Forking over more than $1,000 for a sofa may seem extravagant when many stores sell whole living rooms for almost that price. But a pricey sofa is the more cost-efficient investment to save money in the long run.
Before you have that bargain sofa delivered, check it for what the American Home Furnishings Alliance's hallmarks of quality: firm arms, a heavy, sturdy frame and straight fabric seams. Interior designer Matthew Keller in Kansas City, Mo., adds to the list corner block reinforcements; joints that are glued and screwed together; eight-way, hand-tied springs; and lined-up patterns.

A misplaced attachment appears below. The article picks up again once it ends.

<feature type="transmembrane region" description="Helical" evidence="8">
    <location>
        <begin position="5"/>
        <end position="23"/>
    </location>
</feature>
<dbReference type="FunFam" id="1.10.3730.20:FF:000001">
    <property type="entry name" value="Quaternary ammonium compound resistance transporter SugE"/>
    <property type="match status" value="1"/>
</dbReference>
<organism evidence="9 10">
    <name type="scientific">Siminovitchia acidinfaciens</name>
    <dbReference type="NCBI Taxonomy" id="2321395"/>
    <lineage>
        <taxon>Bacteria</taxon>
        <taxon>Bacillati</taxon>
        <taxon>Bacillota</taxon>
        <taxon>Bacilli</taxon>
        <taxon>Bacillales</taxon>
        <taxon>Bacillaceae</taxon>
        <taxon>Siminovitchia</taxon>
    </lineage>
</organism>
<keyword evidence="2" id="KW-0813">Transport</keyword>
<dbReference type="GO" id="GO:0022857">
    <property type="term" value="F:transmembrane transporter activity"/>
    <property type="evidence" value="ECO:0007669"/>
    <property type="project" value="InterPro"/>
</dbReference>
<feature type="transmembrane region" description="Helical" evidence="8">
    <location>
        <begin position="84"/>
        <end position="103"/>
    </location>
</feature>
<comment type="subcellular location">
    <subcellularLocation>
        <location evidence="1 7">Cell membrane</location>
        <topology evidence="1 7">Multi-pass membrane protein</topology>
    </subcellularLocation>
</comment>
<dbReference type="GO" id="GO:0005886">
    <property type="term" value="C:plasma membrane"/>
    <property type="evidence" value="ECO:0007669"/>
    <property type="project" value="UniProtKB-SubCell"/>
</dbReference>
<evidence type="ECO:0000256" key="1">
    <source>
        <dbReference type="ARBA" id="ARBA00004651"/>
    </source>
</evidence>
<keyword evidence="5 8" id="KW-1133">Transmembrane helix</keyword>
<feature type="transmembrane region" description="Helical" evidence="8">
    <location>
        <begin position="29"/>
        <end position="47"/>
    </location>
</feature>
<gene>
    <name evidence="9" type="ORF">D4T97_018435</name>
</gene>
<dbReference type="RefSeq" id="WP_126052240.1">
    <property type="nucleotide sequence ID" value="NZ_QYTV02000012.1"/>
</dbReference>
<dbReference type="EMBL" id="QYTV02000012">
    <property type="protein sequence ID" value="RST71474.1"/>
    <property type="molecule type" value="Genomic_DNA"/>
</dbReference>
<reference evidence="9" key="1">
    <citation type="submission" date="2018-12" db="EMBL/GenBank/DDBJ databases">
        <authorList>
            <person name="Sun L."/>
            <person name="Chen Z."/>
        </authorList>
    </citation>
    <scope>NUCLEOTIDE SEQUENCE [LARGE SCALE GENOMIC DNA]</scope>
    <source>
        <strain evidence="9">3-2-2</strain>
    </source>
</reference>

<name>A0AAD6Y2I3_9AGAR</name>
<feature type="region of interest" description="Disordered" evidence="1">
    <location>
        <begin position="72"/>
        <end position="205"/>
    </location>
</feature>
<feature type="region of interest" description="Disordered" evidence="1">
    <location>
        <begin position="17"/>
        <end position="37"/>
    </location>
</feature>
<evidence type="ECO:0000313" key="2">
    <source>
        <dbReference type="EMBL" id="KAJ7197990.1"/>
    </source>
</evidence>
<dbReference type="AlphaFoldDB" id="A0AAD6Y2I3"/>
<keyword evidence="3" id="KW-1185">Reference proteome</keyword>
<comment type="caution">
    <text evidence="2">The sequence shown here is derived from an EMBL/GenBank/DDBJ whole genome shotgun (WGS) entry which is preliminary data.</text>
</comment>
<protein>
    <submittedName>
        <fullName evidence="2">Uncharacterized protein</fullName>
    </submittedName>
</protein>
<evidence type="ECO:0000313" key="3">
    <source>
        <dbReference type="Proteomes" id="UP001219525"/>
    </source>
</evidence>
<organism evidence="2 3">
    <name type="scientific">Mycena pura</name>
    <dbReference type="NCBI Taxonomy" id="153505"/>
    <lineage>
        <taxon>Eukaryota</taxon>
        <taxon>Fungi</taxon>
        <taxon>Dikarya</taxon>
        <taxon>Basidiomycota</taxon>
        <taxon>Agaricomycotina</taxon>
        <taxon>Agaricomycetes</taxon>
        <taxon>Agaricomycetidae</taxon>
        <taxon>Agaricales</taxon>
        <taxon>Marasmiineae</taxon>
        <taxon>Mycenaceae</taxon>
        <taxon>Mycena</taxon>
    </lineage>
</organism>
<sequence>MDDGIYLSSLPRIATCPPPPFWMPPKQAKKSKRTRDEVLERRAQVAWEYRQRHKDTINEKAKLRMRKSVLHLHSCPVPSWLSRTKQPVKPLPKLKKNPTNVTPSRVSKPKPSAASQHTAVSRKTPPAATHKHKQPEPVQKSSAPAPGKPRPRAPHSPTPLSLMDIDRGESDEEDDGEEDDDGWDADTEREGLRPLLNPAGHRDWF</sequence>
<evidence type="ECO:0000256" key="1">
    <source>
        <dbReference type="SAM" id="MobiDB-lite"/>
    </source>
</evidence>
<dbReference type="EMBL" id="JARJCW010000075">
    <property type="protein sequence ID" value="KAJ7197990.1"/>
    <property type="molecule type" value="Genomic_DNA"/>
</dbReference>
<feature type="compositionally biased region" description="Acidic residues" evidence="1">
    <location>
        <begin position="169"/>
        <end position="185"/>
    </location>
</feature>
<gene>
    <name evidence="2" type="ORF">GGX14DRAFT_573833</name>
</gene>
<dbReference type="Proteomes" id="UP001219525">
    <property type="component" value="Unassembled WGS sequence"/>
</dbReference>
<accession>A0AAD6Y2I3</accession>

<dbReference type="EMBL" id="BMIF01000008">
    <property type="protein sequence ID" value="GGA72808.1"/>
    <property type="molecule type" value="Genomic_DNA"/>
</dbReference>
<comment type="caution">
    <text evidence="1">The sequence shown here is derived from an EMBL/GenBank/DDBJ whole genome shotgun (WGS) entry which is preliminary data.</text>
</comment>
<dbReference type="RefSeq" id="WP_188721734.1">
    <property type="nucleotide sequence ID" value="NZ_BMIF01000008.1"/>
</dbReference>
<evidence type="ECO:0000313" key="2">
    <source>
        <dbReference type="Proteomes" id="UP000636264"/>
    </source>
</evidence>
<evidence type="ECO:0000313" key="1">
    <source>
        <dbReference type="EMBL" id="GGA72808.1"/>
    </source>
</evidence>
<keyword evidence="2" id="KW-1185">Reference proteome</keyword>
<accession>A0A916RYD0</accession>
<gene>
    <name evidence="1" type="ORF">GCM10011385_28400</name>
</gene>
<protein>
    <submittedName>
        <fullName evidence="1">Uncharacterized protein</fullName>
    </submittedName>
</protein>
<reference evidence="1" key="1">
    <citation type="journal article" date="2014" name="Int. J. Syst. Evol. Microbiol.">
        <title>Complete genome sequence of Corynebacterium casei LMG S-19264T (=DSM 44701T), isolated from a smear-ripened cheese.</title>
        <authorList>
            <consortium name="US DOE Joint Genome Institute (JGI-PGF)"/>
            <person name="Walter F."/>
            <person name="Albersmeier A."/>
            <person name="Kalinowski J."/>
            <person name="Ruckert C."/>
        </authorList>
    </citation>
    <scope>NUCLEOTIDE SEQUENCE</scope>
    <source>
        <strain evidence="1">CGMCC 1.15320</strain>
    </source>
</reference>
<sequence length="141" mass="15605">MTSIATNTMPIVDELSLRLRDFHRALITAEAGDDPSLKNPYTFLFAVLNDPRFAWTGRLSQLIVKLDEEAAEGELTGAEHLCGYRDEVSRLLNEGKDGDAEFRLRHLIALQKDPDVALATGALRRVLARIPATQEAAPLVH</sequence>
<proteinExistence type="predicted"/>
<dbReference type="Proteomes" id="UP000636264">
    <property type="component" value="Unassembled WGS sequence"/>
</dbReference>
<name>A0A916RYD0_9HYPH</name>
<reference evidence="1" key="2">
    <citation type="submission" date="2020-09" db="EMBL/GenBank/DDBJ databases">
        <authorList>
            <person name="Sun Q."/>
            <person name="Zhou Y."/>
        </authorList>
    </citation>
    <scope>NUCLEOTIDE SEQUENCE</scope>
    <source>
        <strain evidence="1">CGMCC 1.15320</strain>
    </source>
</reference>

Keller says a "very good" sofa will cost you $1,800 to $2,000. And while the home furnishings association says you can find quality at every price point, a $400 sofa won't likely be as durable as a higher-end version. It's the construction of the frame and cushions, not the look of the fabric, that counts.
"Even if you were to wear out a fabric, a good-quality sofa and cushions can be reupholstered," Keller says.